“I want to stand up on their behalf.” Why John Marsden calling bullying "feedback" is so dangerous.

“Don’t shut down who you are. Don’t try and edit yourself into something you’re not. Be who you are.”

While young adult author John Marsden has stirred up controversy this week by claiming that bullying is “feedback” for kids with “unlikeable behaviours”, another young adult author has come out today with a very different view.

Claire Zorn, who says Marsden’s books were really important to her as a kid, tells Mamamia she found his comments on bullying worrying.

“I would have thought that he would be more insightful as to the kind of things that teenagers live with and put up with,” she says. “I wanted to stand up on their behalf.”

High school is all about five minute moments. If you’re being bullied, don’t give up. Post continues after video.

Zorn herself was bullied at school. That bullying included having rotten banana smeared on her back, and crude drawings of her performing sex acts being passed around class.

So why was she bullied?

“I think I was probably just a bit weird and a bit different to the other kids,” she says.

Zorn’s parents were supportive, but it was a time when schools often brushed off bullying as “part of childhood”.

“I remember I was in Year Six and I went with my parents to meet the principal or someone about some of the ways that I was being treated at school. And I still remember, to this day, she said, ‘Well, it’s not going to be a problem next year or in five years or in 10 years, so it’s not worth worrying about’.”

“Of course, it does have a long-term effect on you, which I think is something that schools and teachers are finally starting to recognise.”


Zorn did, in fact, treat the bullying as a kind of feedback.

“I think kids that are bullied or ostracised, they do start to self-edit their behaviour and their personalities, which is what my experience was. You just kind of shut yourself down. It was all pretty horrible.”

But it didn’t help. By the end of high school, she was having suicidal thoughts.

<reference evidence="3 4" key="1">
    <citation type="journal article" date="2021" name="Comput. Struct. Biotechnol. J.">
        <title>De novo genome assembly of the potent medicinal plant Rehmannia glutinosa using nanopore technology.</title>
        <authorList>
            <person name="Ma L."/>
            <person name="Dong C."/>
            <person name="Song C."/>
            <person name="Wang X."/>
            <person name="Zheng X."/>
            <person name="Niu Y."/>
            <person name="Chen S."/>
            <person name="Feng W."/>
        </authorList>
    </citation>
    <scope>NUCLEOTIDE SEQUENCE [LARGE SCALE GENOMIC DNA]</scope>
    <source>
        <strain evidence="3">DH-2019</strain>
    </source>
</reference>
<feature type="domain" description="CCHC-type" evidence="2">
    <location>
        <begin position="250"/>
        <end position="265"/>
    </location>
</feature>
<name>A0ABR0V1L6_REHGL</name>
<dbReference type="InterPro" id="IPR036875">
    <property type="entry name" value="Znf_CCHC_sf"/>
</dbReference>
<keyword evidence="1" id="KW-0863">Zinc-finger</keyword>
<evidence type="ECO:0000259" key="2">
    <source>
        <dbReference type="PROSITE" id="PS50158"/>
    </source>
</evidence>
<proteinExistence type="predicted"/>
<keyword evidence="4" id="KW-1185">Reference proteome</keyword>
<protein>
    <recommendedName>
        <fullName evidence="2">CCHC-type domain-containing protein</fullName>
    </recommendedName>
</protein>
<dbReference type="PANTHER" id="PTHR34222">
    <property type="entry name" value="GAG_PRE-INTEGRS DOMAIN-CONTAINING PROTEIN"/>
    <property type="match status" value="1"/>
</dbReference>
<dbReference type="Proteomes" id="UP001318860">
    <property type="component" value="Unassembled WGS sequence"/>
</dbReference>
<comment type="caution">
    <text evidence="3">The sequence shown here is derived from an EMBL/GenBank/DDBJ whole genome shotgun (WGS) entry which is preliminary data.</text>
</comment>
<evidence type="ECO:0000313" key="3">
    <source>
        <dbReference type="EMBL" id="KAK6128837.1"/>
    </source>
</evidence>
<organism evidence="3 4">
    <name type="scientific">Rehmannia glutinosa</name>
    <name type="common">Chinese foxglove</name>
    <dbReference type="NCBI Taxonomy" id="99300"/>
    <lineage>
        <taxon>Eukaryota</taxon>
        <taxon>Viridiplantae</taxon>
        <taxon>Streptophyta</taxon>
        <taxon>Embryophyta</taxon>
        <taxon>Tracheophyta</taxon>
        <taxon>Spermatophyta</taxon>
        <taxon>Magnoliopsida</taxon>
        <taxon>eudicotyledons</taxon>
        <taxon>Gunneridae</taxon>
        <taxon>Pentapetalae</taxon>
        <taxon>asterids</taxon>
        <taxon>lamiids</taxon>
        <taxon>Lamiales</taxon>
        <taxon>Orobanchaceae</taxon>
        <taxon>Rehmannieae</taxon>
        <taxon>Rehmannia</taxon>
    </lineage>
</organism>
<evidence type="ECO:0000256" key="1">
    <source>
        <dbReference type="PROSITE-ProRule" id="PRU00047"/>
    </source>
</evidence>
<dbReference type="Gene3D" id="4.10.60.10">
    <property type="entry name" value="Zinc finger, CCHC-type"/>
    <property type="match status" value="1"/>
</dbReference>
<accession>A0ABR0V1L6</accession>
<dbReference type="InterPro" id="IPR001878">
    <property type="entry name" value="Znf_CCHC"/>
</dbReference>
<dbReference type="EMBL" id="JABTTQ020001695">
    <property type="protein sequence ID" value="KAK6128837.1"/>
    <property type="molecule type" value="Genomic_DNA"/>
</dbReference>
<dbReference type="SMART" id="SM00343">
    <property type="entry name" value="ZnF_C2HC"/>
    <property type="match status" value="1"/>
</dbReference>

“I had some pretty serious mental health issues by the time school was over. I became super-anxious and depressed and lonely and isolated. I think that when you feel you’re not accepted for the person that you are, it can have a huge impact on mental health. When the message comes back that who you are isn’t right, that’s incredibly damaging and harmful.”

Zorn went on to channel her experiences into the novel The Protected. Now she has young people contacting her via social media or coming up to her at school visits to tell her about their own experiences.

“They say things like, ‘I’ve been bullied and I really connected with the character of Hannah, like she was my friend, and I felt less alone.’”

Listen to an episode of Mamamia’s parenting podcast This Glorious Mess below. On this episode, what age should you let your child have Instagram? Post continues after audio.

Zorn doesn’t think we should be victim blaming. When someone is being bullied, it’s the person doing the bullying who needs to change their behaviour.

“Bullying isn’t about the person being bullied. It’s about the perpetrator themselves. I think we need to recognise, sometimes, that when they’re victimising other students, it’s because of stuff they’re dealing with in their lives as well. At the same time there’s a place for reprimanding certain behaviour.”

The author has a message for young people who are being bullied, and it’s very different from Marsden’s message.

“All I can really do is speak from experience and just say they will find their people. They might not have found their people yet but they will find their people, whether it’s at university or outside school, in some other activity.

“It’s excellent to embrace diversity and the quirky qualities that other people don’t have. That’s a beautiful part of being human. We’re all so different.

“I just really hope that teenagers don’t take his comments on board and I hope they just feel that they can actually be who they are.”

If you think you may be experiencing depression or another mental health problem, please contact your general practitioner. If you’re based in Australia, please contact Lifeline 13 11 14 for support or beyondblue 1300 22 4636.

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